In September of 1983 Jim and Pat Alguire started a new class in Oxford Street School and they asked us towork with them to form a new club. We decided to start the club as a "Basic level" club and then after they haddanced a year in basics, we would provide another class to bring them on to mainstream. When they wantedmore challenge they could take another class and move on to the plus level, all being under the umbrella of theone Caller run club. To this club we gave the name "The Metro Merry Makers ". Jim and Pat graduated theirclass in December and Fran and I started a second class in January of 84 and graduated them in March andjoined them with the first class. Having the use of both the gym and the classrooms in the school made itpossible to run both club and class on the same night. We would bring the class down to the gym to dance thelast tip with the club so that they got to know each other long before the class graduated. We enjoyed workingwith Jim and Pat and we always went out to a restaurant to snack after the dance to hash over how the eveninghad gone and talk over anything that had come up during the past week and make any plans for the future. After the Basic club had been dancing for a year or more, we started a mainstream class on Friday Night thathad to dance in Spryfield as there was no vacant nights at Oxford St. that year. Bruce Savage, as a new caller,attended that class, reviewing the basics with them that I taught the previous week. We wanted Bruce todevelop the same philosophy that we had when we brought him into our organization. Bruce still calls for theclub and next to Pat is the most senior caller (time-wise) for the group. The following year, the mainstreamclub was back in Oxford St. school and another new caller, Hugh (and Eleanor) O'Brien, were helping with thebasic class. During this time Jim had been calling to a plus workshop group called "the Ocean Waves" and wedecided to bring this group under the Merry Makers club organization also. Now we had the three levelsoperating along with their classes. All three groups progressed well for several years. Then as is often the case,as the "core" dancers moved up a level, they no longer danced with the basic group and no longer helped tobring in new dancers for the basic classes. In 1991, when I retired and we started to spend our winters down inFlorida, Mark Savage was brought on staff to replace me. Two years later the club was turned over to anexecutive to run as Jim fell ill and his untimely death in the summer of 93 left a void, not only in our club, butin the entire square dance activity. There was hardly a facet of any type of dancing that Jim hadn't influencedduring his many years with Dance Nova Scotia.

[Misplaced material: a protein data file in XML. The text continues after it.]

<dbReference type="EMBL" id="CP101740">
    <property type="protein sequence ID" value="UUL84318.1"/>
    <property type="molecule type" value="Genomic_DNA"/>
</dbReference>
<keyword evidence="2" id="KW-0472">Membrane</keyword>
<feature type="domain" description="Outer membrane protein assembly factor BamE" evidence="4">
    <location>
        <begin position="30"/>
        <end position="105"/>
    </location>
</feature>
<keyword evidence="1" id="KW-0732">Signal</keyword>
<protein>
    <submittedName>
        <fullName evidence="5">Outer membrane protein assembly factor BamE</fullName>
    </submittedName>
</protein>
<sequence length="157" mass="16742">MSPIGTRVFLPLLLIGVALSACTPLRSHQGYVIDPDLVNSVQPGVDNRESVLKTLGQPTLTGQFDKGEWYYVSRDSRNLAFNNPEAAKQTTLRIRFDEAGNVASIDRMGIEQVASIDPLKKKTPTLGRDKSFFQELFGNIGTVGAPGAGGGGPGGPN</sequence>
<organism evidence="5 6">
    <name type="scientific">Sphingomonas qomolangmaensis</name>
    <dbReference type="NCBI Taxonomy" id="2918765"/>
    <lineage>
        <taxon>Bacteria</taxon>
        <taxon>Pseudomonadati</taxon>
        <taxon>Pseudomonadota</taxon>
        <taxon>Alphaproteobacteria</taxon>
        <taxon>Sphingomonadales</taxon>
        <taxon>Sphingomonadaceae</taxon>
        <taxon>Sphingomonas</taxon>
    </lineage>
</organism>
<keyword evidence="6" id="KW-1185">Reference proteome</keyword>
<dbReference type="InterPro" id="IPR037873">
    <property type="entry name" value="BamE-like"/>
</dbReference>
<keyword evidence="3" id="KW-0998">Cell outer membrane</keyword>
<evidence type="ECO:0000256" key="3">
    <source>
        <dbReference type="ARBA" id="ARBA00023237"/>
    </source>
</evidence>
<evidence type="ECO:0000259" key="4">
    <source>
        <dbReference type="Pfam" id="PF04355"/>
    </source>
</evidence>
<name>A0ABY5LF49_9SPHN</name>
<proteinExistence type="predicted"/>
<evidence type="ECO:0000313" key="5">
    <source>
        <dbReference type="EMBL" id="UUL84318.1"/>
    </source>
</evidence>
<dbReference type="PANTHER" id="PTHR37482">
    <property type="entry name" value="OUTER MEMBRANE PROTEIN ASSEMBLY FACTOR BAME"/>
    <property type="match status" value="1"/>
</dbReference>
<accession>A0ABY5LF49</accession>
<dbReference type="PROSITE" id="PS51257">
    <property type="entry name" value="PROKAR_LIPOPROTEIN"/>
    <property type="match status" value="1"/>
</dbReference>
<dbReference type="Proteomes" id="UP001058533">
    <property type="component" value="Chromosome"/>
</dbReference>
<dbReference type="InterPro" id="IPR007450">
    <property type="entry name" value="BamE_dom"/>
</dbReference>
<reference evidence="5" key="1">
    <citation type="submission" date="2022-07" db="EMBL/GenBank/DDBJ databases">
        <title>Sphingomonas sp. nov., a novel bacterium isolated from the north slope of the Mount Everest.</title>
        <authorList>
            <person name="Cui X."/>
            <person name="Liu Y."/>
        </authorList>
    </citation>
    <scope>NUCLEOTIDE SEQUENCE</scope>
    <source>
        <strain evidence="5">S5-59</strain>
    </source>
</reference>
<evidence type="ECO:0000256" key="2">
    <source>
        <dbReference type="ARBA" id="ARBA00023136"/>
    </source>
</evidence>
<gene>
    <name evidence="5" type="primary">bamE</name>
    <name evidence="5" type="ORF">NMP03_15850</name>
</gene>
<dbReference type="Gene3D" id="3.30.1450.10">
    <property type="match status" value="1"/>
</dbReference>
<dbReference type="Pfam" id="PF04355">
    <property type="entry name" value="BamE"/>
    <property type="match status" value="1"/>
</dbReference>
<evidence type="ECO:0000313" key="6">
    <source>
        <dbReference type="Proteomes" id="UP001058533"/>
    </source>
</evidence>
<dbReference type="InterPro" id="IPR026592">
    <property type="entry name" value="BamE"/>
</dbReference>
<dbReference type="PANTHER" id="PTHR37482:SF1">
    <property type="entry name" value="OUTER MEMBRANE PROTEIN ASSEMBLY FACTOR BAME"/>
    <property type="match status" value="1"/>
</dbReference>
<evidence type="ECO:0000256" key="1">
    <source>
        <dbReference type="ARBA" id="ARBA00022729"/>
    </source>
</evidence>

In 1979 I was contacted by Gunter Buchta, the executive secretary of Dance Nova Scotia. He asked me to setup a leadership course to help broaden the square dance leadership base throughout the Province. There werefew guide lines, other than it would be taught in the first week of July each year. The course I drafted spreadthe leadership training over a 3 year period so that the students had time to put the information received to gooduse when back at their home clubs. For areas where there was no square dancing being done we would takenon-dancers and teach them to dance a limited number of basics and then teach them to call these basics. During their 1st week of training, students were taught the first 25 basics and then the mechanics of callingthem, plus general square dance philosophy. They were encouraged to start a new class in their district whenthey went home so that they could put to use all that they had been taught. The following year they would betaught how to dance and call another series of basics and some more in depth caller training which they wouldagain put into practice back home. The third year they would learn to dance and call the remaining mainstreambasics and learn various methods of calling, plus simple round dance (2 step and waltz) basics. It was a veryintensive course and our students worked 9 hour days and then did homework assignments after that. Squaredancing is meant to be fun, however, and the staff made sure the fun stayed in the classroom even during theseteaching sessions.